[Nameplate] Fair ~ 57°F  
High: 67°F ~ Low: 47°F
Thursday, Apr. 17, 2014

Sikeston woman wins gardening contest

Tuesday, July 9, 2002

(Photo)
Barbara Myres recently won third place in the St. Louis Post Dispatch Great Garden Contest
(photo by Tim Jaynes, Staff)
Interest sparks others into growing roses

SIKESTON - Barbara Myres believes when God gives you a talent you should put it to good use.

"I think different people have different gifts given to them by God and growing roses is a desire I always had, it was already built in. It's just what makes me, me. Some people love to plant trees, you don't know why, you just have it in you. I'm passionate about my roses, I just fall in love with them, my heart melts for them. There is no other flower I would give this much care or spend this much time with."

Not only has she found solace in her flair for growing roses but the community has reaped the benefits as well. She has inspired her sister, friends and neighbors to create rose gardens. Also, her garden has been the background for professional photographs and the subject of paintings by Myres, a member of the local art guild, and her artistic friends.

"As a matter of fact, two of my friends came over and painted my garden in watercolors and they both won ribbons at a judged show," Myres noted with pride.

Her love for roses has even sparked her father's interest. James Cummins uses his talent for building things by helping Myres create arches and trellises which make her garden all the more special.

And there are others taking notice. Most recently, she won the St. Louis Post Dispatch Great Garden Contest.

Knowing the kind of green-thumbed talent she was up against she still finds it difficult to believe she won third place in the "Best Overall Design" category, especially since entering the June contest was a last minute decision.

"I was making breakfast and my husband had the lifestyles of the St. Louis Post Dispatch on the table and it caught my eye," she recalled. "I had entered a contest only once before so it's not a normal thing for me to do but I just kept glancing over there at it. I was inspired by it and thought I'd give it a try.

"If it was a small contest I could maybe fathom winning, but it's the whole St. Louis area. I still have to pinch myself. People have been so nice, those I don't even know have called me on the phone just to say congratulations.

"I feel so humbled and in disbelief because I've seen prettier gardens than mine. I think what made my garden is in the springtime I have old-fashioned climbers that just bloom one time and that bloom is magnificent, it puts lots of color in the garden. That's what really helped me."

Myres' yard is filled with vivid color, featuring over 100 varieties of roses, everything from Hybrid Tea roses to Shrub roses to Florabunda roses. Her favorites are those that burst with reds and pinks.

Although she has been growing roses since 1993, she admits there was a point when she was ready to call it quits. Too much money, energy and time was being put into her hobby, she told herself. That is, until she realized her talent was a gift that wasn't hers to give up.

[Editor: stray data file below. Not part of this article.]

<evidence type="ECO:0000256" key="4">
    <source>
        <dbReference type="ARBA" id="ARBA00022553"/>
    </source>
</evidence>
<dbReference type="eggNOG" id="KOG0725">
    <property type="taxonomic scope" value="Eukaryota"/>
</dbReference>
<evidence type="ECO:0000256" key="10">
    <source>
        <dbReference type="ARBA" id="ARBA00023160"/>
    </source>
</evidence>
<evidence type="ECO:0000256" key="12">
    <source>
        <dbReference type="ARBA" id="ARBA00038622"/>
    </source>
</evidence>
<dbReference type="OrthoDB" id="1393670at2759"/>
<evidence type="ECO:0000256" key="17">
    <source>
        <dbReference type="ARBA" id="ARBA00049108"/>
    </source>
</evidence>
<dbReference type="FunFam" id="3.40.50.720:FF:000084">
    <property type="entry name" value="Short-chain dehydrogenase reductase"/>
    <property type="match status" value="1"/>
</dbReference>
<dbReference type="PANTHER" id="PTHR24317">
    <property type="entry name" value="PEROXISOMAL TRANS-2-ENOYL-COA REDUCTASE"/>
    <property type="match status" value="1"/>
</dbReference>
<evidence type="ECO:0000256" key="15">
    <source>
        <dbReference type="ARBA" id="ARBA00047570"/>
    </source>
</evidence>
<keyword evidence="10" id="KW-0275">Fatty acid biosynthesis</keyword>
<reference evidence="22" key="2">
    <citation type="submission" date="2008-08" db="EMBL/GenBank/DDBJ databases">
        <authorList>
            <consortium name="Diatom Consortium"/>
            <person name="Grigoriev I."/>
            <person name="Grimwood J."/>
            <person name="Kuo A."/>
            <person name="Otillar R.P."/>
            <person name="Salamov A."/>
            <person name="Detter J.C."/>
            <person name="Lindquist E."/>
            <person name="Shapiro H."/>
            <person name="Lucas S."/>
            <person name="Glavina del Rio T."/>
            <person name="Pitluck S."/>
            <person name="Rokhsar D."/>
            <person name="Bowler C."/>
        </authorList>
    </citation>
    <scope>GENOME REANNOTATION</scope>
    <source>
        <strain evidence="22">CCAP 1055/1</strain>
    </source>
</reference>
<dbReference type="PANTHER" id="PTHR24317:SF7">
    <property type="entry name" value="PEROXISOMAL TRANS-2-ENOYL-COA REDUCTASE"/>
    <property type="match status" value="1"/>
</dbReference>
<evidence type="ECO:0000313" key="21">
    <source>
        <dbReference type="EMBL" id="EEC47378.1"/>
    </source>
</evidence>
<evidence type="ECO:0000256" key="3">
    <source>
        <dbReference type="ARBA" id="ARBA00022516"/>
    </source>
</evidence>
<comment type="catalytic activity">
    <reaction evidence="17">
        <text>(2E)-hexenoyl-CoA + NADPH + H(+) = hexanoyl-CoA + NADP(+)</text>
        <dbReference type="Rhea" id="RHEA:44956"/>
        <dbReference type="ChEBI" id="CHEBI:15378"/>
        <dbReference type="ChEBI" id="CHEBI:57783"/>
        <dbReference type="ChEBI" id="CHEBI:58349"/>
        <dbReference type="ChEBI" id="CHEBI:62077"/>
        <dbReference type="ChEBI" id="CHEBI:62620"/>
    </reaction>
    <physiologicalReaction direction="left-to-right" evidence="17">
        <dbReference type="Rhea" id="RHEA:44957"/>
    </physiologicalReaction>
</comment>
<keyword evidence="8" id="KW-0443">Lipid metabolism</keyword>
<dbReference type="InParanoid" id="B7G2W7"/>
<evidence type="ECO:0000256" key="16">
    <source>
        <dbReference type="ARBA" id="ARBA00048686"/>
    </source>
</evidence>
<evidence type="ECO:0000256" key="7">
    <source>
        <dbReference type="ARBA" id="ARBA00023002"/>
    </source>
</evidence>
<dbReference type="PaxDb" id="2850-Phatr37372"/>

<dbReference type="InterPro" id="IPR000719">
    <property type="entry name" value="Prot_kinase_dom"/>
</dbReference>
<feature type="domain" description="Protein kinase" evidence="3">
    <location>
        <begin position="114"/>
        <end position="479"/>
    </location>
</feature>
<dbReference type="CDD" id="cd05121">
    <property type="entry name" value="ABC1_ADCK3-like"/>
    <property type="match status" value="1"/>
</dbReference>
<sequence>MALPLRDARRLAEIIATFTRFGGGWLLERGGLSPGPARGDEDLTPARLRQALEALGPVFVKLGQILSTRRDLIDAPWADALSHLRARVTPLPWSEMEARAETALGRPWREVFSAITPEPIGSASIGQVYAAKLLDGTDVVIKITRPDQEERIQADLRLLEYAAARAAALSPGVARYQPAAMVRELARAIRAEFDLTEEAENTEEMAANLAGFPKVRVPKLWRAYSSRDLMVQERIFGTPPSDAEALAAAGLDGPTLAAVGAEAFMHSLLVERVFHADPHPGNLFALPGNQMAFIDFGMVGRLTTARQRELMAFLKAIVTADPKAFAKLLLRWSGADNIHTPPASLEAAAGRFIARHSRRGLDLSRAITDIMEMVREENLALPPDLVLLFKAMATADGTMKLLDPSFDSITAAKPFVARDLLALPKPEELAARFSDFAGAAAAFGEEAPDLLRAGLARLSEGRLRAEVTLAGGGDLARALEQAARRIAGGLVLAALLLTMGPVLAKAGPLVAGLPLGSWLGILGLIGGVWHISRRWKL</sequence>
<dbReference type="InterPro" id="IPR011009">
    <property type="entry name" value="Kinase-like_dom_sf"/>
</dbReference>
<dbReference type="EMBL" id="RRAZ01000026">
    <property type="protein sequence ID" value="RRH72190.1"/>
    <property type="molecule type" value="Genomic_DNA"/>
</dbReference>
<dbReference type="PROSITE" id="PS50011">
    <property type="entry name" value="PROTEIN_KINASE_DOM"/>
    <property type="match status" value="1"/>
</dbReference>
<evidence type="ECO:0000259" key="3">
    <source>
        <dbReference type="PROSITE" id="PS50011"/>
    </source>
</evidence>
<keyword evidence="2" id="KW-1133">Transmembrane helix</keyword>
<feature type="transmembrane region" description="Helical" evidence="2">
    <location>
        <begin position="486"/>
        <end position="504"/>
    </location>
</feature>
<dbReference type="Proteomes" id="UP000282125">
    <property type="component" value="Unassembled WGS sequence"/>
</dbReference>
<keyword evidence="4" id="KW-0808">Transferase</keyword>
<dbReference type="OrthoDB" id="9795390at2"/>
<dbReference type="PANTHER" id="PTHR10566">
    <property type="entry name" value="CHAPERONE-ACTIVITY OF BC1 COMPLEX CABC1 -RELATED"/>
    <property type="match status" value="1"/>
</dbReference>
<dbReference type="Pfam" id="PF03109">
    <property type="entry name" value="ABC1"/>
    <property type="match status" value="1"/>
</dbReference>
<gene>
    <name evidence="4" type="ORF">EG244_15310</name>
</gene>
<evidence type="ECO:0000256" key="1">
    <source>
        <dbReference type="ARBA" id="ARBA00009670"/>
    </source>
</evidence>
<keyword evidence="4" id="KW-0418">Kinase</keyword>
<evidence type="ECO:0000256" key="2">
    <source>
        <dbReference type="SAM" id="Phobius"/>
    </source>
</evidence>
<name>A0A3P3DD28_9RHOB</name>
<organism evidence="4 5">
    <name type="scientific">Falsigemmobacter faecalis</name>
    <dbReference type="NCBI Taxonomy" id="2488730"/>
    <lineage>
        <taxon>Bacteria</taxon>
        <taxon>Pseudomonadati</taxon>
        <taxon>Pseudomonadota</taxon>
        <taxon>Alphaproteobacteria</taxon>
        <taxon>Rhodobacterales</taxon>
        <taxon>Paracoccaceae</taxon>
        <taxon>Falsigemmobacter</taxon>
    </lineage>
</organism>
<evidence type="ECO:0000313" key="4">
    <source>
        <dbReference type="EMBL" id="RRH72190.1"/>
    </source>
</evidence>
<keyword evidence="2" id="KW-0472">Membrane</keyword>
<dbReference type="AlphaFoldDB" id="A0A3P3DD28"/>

"To think I almost gave up after five years..." said Myres, who insists she is still learning about roses. "It's been a long, long learning experience. It's still not like I'm perfect. I don't want to sound like I am boasting, like I know everything about roses, because I don't. In fact, some of my roses have been kind of small this year and I've already taken a shovel to them and dug them out. Once you learn a little bit about roses it's not like they're going to be perfect all the time," she quipped. "I don't want to perceive that I know what I'm doing, but I know more of what I'm doing than I did before."

She said a common mistake people make when caring for roses is not keeping them watered. Also, they need to be cut back in the spring which gives them more energy, causing them to burst with new, larger leaves and flowers.

If rose stems are smaller than a pencil, she advises cutting them off to prevent small flowers from forming and from causing the plant to use all its energy on thin stems that do very little.

And roses need a great deal of sun, at least four to six hours.

Granted, they require a lot of care. She's in the yard working with her roses every day. But, she said with assurance, it's time well spent.

"It's where I have some time for my best thoughts, my best inspirations. It makes me happy," she said.

Although Myres searches for a new rose variety every year to add to her collection, she didn't this year. There's simply no room left. But when she finds a space - and she will - she'll have a lot of fun. For winning the contest, Myres received $250 dollars worth of gift certificates. She also was given a year's pass to St. Louis' Botanical Gardens, a place she frequents.

A member of the Rose Society of Greater St. Louis, the Sikeston resident isn't about to let the new-found notoriety go to her head. But, she confessed the recognition is kind of nice.

"Winning this contest is one of the highlights of my whole life," said Myres. "I spend a lot of time in my garden and work a lot in it so it's just so wonderful for other people to appreciate it as much as I do."

Myres said growing roses has made her a different person, a more patient, appreciative individual.

"It's enriched me as a person. I feel more connected with the earth and God. It's just my way of feeling more spiritual, feeling one with nature."